Frédéric Boutet: The Ghost of M. Imberger (part one)
The Ghost of M. Imberger
I belonged for thirty years to the Paris police, and my career, I assure you, has been rather eventful—but certainly the most extraordinary affair on which I made inquiries was the disappearance of M. Imberger, which is still a famous case.
Yes, says Barfin, this one gave me a good bit of trouble, and I worked at it with a passion. After weeks, it remained entirely an impenetrable mystery, which strange adventures altered without in the world elucidating, while revising my opinions to the extent that I risked having any…
The public could follow only the external facts, gripping and dramatic as these were in the unfolding…but it has never known the underlying psychology.
As well then, now years have passed and I am retired, that I tell you all of this in detail.
M. Imberger was a rich man, of a character a little original, and in excellent health. In life, he did no other thing than to collect doorknockers. I myself wouldn’t know, but it appears he had acquired the rarest of pieces. He did not hold himself to this specialization; he was competent in trinkets of every sort, and all the antique dealers of Paris considered him not only a client, but an expert, whom one might fruitfully consult on the subject of a find’s authenticity. His hunts, his visits to the world’s great flea markets, the care of his collection, these occupied all his time.
His collection was one of the loves of M. Imberger. He had but one other, his wife Andrée, a blonde with black eyes, very pretty. Yes truly, one of the loveliest women I have ever seen…refined, graceful, pleasant, a charming voice, a luminous complexion, an air of gentle languor…
She was twenty-five years younger than her husband, who had passed his fiftieth year. He had married her three years earlier, having looked after her from the time she’d lost her father, a brilliant, worldly man, a spendthrift who left a complicated will…where more was owed than had. Finally, the young woman found herself without a sou, and it was then that M. Imberger, who was her relative (he had been the childhood companion of Andrée’s mother), offered to marry her. She said yes…with or without hesitation, I don’t know.
At the end of Passy, on a short, quiet street, where trees overlook walls and passersby, they lived comfortably in a small house, a venerable structure, where domestics attended them and everything was restful.
A son of the older brother of M. Imberger had been living with them for some months. His name was Maxence. He was a handsome boy of thirty, who, under the pretext of studying painting, had come a little near ruin—having made for ten years disastrous liaisons, first at Paris, then Italy, again Paris, and finally the Near East. He had been defrauded by mystic poseurs, by old neurasthenic whores.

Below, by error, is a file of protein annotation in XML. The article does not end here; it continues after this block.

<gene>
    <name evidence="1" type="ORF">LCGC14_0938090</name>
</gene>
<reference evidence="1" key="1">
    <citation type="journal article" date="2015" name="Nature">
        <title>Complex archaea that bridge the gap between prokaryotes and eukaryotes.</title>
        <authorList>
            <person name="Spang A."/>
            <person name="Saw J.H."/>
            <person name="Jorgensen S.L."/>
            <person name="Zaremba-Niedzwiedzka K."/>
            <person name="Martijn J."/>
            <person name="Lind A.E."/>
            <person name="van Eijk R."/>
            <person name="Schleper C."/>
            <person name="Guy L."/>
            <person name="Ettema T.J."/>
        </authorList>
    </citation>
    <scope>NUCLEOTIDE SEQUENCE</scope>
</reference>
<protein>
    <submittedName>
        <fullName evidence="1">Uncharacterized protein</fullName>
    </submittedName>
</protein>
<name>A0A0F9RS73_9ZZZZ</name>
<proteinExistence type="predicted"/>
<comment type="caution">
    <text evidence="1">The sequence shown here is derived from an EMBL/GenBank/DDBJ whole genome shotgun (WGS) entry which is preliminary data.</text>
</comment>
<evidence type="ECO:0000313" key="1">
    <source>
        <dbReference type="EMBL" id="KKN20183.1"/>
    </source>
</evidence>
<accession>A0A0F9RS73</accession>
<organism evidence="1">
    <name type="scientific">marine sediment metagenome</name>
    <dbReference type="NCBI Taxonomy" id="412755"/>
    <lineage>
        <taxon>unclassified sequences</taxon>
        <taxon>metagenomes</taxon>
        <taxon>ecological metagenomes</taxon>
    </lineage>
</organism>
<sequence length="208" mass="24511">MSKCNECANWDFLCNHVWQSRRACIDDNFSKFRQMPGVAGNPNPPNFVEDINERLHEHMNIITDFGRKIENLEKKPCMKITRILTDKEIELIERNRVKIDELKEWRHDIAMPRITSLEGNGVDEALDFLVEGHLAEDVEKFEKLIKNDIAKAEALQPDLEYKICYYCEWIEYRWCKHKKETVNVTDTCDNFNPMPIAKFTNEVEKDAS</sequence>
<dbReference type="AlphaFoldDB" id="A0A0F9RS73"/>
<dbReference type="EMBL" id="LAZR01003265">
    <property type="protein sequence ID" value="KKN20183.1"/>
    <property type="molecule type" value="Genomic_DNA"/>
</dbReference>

On returning in poverty, he was welcomed, and welcomed again, by this excellent man Imberger, who was his only relative, and who, despite so many louche stories about the gambling, and the women who ran on behalf of the handsome Max, opened his house and his purse as to a son; thus to avoid, to all appearances, Maxence making our acquaintance.
The young wife of M. Imberger seemed not to look with an approving eye on the intrusion. This nephew of her husband was distant enough as to parentage, but he was not much older than she. He had been her childhood friend; she knew him well, and seemed wary, even in dread, of him.
Yet after an early period of discontent and cold defiance, during which Andrée kept Max, so to speak, under observation, the thing was arranged, very well arranged, and in the little house the three seemed happy and in perfect accord.
The affair began on a night in February.
Mme Imberger had gone alone to a costume ball, at the house of her friends. Imberger had little taste for this type of entertainment, the disguises to be assumed…and the wigs made his head hurt. Beyond that, it suited him, if he were not personally obliged to partake in such pleasures, to let his wife go out as much as she liked. When she went without him, to the theatre, or anywhere at all, he would come seeking her at some point near the end; he came also to show himself present.
The evening of which I tell you, M. Imberger, by the usual formula, had promised to meet his wife at one o’clock in the morning, and join in the supper.
He did not come.
One-thirty, two o’clock, two-thirty sounded. The supper was long since finished, but no Imberger.
The young wife, who had danced and amused herself a great deal, was not exactly conscious of this unusual delay. Suddenly she took account, and was astonished. But at once she reassured herself with a logical explanation: M. Imberger had at the last moment changed his mind, preferring the peace of his room to the boisterous throng at a carnival supper. He remained at his work, in his corner by the fire, and hadn’t left yet to bring her home.
The Ghost of M. Imberger
(1922, Frédéric Boutet; 2019, translation, Stephanie Foster)